With the government incapable of providing individual protection to the thousands of schools across the country, the School Shura initiative – which already provides protection for 9,600 schools – provides a practical solution. Furthermore, exploiting the desire by ordinary Afghans to enable their children to get an education seems an effective way of generating a cleavage between the insurgents and local populations, with the School Shuras possibly providing the foundation for the future implementation of more broadly scoped village defence committees.


Concerned Local Afghans?

1 April, 2008

The Washington Post reports that Afghan, British and US officials have implemented a new initiative designed to empower local tribes in southern Afghanistan and enable them to defend themselves against insurgents and criminals. Interestingly, the move is partly designed to provide a mechanism for integrating former-Taliban fighters, as well as to provide communities with a means of protecting themselves from predatory members of the Afghan National Police (ANP).

The controversial multimillion-dollar program, approved last month by President Hamid Karzai and a group of senior Afghan and foreign officials, will provide radios, phones and cash to village and tribal elders, who in turn agree to work with government forces and deny haven to insurgents. The program would also promote reconciliation by vetting and integrating former Taliban.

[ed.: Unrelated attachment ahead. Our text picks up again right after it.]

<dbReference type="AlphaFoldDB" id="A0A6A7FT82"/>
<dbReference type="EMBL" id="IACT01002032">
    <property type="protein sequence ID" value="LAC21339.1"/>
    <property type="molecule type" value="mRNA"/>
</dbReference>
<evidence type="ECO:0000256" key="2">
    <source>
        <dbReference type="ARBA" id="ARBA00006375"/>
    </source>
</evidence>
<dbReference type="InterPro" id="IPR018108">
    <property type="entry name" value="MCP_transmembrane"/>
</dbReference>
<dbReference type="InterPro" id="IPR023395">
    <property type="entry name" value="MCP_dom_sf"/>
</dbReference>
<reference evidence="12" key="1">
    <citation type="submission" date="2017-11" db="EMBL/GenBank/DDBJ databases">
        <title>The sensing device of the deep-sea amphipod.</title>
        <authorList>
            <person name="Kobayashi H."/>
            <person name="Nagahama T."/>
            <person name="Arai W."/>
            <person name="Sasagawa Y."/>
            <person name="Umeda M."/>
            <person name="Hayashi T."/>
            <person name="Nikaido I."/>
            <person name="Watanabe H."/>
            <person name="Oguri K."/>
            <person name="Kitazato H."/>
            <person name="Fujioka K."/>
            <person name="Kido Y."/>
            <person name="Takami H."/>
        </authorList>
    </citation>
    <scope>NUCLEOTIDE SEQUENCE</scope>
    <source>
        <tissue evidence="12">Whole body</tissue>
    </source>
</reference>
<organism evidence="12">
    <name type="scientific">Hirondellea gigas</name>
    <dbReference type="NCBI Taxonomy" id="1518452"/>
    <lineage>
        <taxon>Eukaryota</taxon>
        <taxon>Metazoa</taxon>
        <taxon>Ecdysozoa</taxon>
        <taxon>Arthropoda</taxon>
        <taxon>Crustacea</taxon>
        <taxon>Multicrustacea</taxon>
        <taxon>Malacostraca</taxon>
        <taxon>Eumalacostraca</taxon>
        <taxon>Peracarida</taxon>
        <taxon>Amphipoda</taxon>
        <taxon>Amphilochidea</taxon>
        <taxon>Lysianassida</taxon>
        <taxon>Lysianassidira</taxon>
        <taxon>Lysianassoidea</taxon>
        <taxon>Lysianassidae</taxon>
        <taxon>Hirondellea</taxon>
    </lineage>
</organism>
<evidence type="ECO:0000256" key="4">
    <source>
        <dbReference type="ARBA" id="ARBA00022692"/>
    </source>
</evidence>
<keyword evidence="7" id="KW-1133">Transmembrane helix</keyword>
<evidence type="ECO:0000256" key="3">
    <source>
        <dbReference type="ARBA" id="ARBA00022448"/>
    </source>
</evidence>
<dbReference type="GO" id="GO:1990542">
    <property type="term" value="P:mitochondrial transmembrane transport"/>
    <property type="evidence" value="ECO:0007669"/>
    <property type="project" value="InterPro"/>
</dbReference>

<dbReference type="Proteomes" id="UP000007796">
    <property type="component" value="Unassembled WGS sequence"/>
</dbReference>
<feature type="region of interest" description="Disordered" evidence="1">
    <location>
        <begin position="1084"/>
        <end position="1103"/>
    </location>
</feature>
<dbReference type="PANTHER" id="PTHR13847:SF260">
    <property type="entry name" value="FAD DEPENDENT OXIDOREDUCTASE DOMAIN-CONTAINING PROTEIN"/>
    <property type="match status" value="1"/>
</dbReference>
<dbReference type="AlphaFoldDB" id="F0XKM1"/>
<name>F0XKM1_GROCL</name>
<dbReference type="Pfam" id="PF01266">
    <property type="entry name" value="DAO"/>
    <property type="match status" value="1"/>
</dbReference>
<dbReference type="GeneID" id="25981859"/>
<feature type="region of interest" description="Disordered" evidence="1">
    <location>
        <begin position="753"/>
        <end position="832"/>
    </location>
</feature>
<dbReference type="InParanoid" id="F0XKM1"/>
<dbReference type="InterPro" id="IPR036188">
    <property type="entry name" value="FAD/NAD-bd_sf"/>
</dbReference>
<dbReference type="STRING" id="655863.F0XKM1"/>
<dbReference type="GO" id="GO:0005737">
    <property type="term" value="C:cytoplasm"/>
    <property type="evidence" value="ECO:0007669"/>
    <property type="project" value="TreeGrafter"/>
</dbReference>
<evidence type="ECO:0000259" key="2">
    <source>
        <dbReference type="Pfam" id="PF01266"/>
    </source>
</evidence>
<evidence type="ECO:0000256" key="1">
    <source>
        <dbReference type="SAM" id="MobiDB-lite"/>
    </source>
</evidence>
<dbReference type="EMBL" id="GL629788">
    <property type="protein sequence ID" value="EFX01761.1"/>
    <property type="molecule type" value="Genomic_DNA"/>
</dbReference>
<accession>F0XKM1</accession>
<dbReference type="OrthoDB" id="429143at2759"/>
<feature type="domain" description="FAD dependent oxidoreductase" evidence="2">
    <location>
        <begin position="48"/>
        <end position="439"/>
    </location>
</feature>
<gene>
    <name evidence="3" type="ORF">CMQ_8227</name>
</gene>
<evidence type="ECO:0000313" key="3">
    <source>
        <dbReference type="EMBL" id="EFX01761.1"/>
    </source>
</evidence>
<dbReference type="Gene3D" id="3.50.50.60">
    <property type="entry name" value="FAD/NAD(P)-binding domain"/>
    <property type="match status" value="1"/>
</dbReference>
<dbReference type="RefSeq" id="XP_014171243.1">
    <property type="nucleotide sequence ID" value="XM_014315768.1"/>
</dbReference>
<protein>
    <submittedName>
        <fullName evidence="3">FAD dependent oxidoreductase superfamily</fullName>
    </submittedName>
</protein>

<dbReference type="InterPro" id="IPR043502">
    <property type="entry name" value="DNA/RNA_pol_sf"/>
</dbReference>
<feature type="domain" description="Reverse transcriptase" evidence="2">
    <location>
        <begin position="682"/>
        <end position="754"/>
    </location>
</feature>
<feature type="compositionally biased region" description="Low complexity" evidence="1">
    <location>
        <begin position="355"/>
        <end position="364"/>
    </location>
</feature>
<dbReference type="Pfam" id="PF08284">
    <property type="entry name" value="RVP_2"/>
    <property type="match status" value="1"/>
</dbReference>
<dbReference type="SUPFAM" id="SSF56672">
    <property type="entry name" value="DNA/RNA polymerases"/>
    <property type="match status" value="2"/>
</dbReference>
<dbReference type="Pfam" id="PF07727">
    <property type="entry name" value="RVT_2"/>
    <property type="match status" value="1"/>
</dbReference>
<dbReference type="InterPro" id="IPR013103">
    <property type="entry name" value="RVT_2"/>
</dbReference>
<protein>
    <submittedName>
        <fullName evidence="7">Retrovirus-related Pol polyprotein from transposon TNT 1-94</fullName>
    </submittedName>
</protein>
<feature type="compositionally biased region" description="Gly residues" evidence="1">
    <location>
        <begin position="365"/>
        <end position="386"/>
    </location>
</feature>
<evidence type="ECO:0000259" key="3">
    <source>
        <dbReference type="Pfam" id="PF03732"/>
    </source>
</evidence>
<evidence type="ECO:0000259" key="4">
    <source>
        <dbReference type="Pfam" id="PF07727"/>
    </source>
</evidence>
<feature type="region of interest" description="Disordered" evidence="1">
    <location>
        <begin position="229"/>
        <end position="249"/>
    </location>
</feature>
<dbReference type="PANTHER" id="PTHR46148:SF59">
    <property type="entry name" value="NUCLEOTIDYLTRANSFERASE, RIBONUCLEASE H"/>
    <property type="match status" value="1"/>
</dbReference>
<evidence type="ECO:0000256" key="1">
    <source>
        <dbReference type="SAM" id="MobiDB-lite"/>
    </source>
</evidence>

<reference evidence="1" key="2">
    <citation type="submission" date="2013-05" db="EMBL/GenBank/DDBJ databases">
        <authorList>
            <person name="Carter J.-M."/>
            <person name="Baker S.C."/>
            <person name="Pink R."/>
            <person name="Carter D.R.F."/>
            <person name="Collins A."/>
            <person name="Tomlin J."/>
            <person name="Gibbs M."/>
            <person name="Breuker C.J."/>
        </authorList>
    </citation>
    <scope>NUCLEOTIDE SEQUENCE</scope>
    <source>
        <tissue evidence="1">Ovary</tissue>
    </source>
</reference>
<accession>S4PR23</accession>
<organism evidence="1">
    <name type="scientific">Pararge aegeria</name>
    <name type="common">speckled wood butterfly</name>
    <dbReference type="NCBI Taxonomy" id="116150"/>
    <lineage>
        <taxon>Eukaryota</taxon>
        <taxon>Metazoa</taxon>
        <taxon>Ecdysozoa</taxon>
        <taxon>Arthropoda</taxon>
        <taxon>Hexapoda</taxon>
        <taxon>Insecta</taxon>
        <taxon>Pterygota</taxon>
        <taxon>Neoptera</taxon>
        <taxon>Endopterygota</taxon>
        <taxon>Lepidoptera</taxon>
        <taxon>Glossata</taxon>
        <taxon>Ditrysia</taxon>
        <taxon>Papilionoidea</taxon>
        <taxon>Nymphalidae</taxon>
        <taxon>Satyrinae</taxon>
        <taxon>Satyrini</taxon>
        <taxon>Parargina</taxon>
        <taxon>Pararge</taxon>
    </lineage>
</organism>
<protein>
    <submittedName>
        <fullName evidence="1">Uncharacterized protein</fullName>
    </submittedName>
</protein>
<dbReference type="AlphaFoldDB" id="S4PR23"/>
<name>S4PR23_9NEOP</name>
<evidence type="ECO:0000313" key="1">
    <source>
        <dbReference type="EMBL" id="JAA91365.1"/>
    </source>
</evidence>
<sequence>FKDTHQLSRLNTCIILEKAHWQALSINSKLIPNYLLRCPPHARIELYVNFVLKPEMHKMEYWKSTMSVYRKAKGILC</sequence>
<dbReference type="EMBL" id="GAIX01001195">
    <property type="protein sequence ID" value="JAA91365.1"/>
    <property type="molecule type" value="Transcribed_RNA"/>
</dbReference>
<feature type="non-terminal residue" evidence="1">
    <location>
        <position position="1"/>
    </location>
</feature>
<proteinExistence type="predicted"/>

“You can call them night watchmen or home guards. They are not a formed militia, and there is no net increase in weapons. . . . It is simply creating an antibody to the Taliban in these communities,” a senior Western official said. “Taliban commanders and their fighters have come over to us and say they want to work with the government . . . so this is already happening.”

The initiative, called the Afghan Social Outreach Program, is partly a response to the troubled Afghan police force, which is widely viewed as predatory, officials said. It is part of a broader governance effort lead by Jelani Popal, head of the six-month-old Independent Directorate of Local Governance, which reports to Karzai. “There is a problem of corruption . . . warlordism and the drug mafia,” Popal said.